UFB installation exceeds targets by 6000 premises
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At the end of the first year of the Ultra Fast Broadband initiative, the government says it has exceeded installation targets by more than 6000 premises.
A summary of progress released today shows that despite passing through over 76,000 premises only 1,233 users are connected to UFB.
The government defines a connection as a premise that has signed up to a retail service provider (RSP). A school is defined as connected when it has fibre to the gate, and is able to sign up to an RSP.
The office of ICT Minister Amy Adams reported that 176 UFB schools have fibre to the gate, and 485 RBI schools have fibre to the gate - which represents 85 percent of what the government predicted would be completed by this point.
Last week, Adams criticised members of the media for their "naivety" regarding timelines around the UFB. In her most recent statement, Adams says more New Zealanders will take up UFB as the installation continues.
“We are starting to see some exciting product offerings from retail service providers, but it takes time for products to be developed for the market and for people to recognise the value of UFB," says Adams.
A spokesperson for Adams told Computerworld the remaining 15 percent predicted of schools will be connected next month.
The report covers the period between June 2011 and June 2012.
By the numbers:
Premises passed: 28,435 this quarter | 76,311 to date
Connected users: 155 this quarter | 1,233 to date
Wireless RBI households: 52,923 to date | 147,000 target
Fixed-line RBI households: 19,028 to date | 105,000 target
UFB connected schools: 107 this quarter | 124 to date
RBI connected schools: 190 this quarter | 461 to date
The full report can be found here:
Figures show the scheme remains behind schedule, with 176 schools connected to the fibre but only eight actually using the high-speed internet.
There were 485 schools connected to rural broadband, with six using the service
So only 14 schools connected out of the 661 schools.
Fantastic effort! I think not.
Posted by Anonymous at 8:15:14 on August 6, 2012
Posted by Anonymous at 12:07:07 on August 6, 2012
From this mornings NZ Herald: http://goo.gl/YLwKy
John Ivil is the $300 million man - that's the amount of money he and his team of public servants have saved the taxpayer in two years.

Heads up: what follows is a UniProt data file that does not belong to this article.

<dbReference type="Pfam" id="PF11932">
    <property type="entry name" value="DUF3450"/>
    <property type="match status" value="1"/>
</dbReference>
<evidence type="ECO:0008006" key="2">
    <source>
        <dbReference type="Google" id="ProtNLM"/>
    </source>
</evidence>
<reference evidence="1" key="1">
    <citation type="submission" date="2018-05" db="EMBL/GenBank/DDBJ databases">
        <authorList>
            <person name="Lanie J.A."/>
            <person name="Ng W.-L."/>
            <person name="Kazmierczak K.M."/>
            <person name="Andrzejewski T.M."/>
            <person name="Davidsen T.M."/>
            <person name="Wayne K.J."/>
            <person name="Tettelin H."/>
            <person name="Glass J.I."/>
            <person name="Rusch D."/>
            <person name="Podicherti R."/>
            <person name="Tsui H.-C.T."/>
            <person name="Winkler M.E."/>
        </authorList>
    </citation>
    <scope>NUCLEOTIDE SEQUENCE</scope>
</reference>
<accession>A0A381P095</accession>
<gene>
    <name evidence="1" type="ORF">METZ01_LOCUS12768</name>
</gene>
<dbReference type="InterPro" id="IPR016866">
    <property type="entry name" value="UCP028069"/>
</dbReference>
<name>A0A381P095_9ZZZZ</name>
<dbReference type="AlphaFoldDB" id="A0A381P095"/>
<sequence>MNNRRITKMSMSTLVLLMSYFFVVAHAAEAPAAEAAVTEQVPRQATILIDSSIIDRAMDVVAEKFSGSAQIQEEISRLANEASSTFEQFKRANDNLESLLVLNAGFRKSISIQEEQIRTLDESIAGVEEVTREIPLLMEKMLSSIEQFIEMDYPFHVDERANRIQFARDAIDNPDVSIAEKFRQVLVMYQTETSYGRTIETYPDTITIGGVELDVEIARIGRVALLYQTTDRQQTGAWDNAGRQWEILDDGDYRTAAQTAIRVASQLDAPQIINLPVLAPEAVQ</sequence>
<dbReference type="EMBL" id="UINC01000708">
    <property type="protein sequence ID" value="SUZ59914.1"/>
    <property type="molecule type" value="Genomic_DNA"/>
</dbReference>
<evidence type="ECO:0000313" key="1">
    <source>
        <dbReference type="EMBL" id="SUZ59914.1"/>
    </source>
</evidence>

The former army logistics officer heads a team of negotiators who have turned the Government's approach to spending money on its head.
Government departments have always taken an individual approach to buying goods and services, with $30 billion spent by agencies, hospitals, local councils and schools.
Public servants need cars, flights and office supplies, and each agency will head out into the market to try to strike the best deal with taxpayer money.
Now Mr Ivil and his team of 30 people at the Ministry of Business, Innovation and Employment promote the Government as the "customer of choice", using the combined purchasing power to drive costs down and secure discounts.
Instead of Government departments going looking for the best deal, they now have the best deal looking for them.
Posted by Anonymous at 13:07:36 on August 6, 2012
Posted by @kiwibrew at 19:05:19 on August 3, 2012
Posted by Anonymous at 10:11:57 on August 3, 2012
Posted by Ready at 8:45:25 on August 3, 2012
The only provider I've found so far (Orcon) want you to sign up to a plan that includes their Genius VOIP solution.
Posted by Anonymous at 9:54:30 on August 3, 2012
And its not like I live in some back block rural property - I live in Paraparaumu Beach on the Kapiti Coast, which is home to tens of thousands of potential UFB customers...
Posted by Mark L at 15:17:24 on August 3, 2012
Telecom told me they diodnt have a product and voda say I dont have fibre in my area.
While I'm ranting I wouldnt mind a total solution here, fibre internet, plug in a micro cell site, proxy server, phone calls ... all in one handy small bill.
Posted by sticks at 20:35:18 on August 2, 2012